- Happy: As a result of being fulfilled, I become happier.
- Engaged: Moreover, a state of flow allows me to be involved or engaged in the activity.
- Improved Performance: The overall result is that I get to produce quality work if I am in a state of flow.
What Happens When I Am in a Flow State?
According to experts, when I am in a flow state, my brain activity changes, and my dopamine increases. That is why I can use flow state to change my emotions and speed up time.
I can apply it to various areas in my life, such as the workplace, sports, and education.
Flow in the Workplace
I can use flow to improve my work performance because I am engaged and focused on the project at hand. For instance, I can achieve a flow if I enjoy working on a project.
Flow in Sports
When I am focused on a sport, I can remove any inhibitions to win. Flow allows me to experience a sense of mastery and loss of self-consciousness because I am in the moment of the challenge.
Flow in Education
Another example is when I stretched my current ability level or skills to learn a concept while at school. Since I found it challenging and wanted to learn about it, I could experience a flow state.
How to Be in the Right Emotional State
Set Specific Goals
One of the best ways I can achieve a flow state is when I know my goal. For instance, if my goal is to win a swimming competition, I can use specific responses to achieve it. This results in focusing on the competition until it is finished.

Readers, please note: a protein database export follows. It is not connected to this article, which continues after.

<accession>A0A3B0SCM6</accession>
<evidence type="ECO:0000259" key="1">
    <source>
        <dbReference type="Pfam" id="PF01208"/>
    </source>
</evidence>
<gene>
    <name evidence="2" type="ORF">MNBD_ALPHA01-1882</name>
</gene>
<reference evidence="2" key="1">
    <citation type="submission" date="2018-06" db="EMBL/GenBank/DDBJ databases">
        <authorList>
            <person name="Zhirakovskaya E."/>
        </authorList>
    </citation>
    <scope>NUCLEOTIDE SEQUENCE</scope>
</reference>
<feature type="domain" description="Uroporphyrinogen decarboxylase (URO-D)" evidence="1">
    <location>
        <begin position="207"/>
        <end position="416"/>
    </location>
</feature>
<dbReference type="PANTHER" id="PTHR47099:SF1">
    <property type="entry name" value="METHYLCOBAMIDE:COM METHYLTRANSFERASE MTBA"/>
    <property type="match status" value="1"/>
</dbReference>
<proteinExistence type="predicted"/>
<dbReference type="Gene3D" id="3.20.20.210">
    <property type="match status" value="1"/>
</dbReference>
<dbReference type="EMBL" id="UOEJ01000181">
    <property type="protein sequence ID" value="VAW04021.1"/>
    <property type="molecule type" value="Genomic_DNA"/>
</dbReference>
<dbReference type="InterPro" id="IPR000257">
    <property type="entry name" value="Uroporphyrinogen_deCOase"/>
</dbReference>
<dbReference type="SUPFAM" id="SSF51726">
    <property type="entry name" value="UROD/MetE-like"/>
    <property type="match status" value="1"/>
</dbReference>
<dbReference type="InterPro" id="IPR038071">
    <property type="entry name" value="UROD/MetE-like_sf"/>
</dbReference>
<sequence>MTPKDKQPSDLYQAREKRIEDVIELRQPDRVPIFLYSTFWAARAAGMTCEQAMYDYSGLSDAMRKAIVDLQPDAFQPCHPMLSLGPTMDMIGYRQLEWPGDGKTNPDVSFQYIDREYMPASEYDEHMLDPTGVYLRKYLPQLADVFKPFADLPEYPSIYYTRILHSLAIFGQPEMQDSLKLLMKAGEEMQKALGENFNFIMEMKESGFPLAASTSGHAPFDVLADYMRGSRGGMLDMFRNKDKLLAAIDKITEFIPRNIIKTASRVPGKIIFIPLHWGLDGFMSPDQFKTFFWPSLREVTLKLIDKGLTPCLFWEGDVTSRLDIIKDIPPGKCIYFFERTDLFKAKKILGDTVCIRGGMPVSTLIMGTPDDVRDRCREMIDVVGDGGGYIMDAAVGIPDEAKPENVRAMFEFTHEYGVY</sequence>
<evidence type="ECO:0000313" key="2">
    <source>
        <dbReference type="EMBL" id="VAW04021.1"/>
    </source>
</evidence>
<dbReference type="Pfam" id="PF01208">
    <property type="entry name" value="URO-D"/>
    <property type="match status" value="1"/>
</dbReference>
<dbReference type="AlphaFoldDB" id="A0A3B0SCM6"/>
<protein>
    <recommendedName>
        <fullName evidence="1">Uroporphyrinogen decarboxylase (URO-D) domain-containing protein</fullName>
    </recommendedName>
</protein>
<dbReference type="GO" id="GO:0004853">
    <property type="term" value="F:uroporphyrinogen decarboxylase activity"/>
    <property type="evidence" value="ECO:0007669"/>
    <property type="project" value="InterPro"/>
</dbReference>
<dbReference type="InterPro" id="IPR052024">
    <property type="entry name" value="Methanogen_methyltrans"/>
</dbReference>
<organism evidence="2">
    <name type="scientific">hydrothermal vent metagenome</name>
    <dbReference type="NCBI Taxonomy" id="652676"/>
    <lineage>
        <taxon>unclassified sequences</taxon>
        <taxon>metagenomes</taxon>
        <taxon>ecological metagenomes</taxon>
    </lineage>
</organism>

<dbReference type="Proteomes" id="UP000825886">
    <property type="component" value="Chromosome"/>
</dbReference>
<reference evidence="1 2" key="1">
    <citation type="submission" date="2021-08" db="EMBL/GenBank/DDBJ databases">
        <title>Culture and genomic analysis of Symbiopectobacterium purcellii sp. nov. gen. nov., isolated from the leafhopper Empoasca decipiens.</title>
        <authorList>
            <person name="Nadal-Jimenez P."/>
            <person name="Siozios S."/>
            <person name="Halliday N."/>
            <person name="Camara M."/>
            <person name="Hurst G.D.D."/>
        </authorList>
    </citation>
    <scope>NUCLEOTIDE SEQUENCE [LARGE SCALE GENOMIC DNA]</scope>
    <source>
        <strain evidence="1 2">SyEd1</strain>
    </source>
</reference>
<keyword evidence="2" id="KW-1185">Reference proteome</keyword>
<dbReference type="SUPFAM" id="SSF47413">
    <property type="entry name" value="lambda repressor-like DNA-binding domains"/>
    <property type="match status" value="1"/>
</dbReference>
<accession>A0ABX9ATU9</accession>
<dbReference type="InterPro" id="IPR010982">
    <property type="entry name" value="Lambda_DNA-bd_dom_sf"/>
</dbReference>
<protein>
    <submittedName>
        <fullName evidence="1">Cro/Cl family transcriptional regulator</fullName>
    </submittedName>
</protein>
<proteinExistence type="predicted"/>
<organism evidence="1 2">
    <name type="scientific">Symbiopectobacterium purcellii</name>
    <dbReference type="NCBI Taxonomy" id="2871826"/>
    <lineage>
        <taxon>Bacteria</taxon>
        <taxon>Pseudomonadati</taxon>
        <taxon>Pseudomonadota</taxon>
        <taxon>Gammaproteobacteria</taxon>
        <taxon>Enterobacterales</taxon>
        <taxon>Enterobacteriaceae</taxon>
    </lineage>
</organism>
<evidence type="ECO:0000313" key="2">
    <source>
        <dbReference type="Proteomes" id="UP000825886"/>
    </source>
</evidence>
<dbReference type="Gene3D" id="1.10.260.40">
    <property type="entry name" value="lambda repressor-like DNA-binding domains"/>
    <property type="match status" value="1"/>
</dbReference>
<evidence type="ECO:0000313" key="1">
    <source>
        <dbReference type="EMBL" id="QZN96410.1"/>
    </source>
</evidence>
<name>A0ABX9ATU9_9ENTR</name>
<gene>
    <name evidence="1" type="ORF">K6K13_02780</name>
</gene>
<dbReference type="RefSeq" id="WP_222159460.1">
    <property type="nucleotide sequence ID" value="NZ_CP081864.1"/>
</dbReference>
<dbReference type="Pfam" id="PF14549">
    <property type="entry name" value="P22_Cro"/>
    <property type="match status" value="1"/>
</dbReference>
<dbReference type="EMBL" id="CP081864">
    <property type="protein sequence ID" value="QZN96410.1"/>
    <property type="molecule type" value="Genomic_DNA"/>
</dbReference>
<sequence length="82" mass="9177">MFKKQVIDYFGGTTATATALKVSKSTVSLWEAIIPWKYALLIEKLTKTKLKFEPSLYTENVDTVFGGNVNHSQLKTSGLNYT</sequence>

When distractions surround me, I cannot experience flow because they compete with my attention. Thus, I should remove any distractions that may hamper me from focusing on the activity.
Make It Challenging
Moreover, I can also experience flow when the task is challenging. Since I know that I have to overcome such a challenge, I can focus on dealing with it by learning new skills.
Choose What I Enjoy
Since I know the activities that I enjoy, I may have to choose the ones I know I will not get bored with. For instance, if I want to earn money, I might choose a passion and make it profitable instead of trying to work at a job I do not enjoy.
How to “Slow Down” and “Speed Up” Time By Changing Your Emotional State
I can do things to change my emotional state to speed up or slow down time. Since this is subjective, I can manipulate factors such as my emotions to make this concept serve me.
Shift My Attention
Since time slows down when I focus on more things, I can shift my attention to one task at a time. By doing this, I can make time fly by faster. This seems counterintuitive, but it is real.
Instead of getting bored during lectures, I will try to focus on the topic and challenge myself to understand it. By doing this, I will not divert my attention by checking my watch and anticipating that time is moving slower.
Engage My Emotions
Occasionally, when my emotions are aroused or engaged, I may experience slower time.
For instance, if I see faces that do not display emotions, I see them quite faster than seeing faces with emotions, like happy or angry faces. Another example is when I am in a high-stakes and emotional competition; I tend to feel that the time is moving slower because of feelings of anticipation.
Depending on the emotions and situation, I may slow down or speed up the time.
The Key Takeaway
When I learn how emotions can affect how I perceive time, I can easily control how I feel. Not only are emotions vital to how I react, but they can also change my time perception.
As a result, I can make time go faster during activities I do not enjoy by challenging myself to achieve a flow state. This will then make me engaged in the activity, making me lose track of time and be in the moment.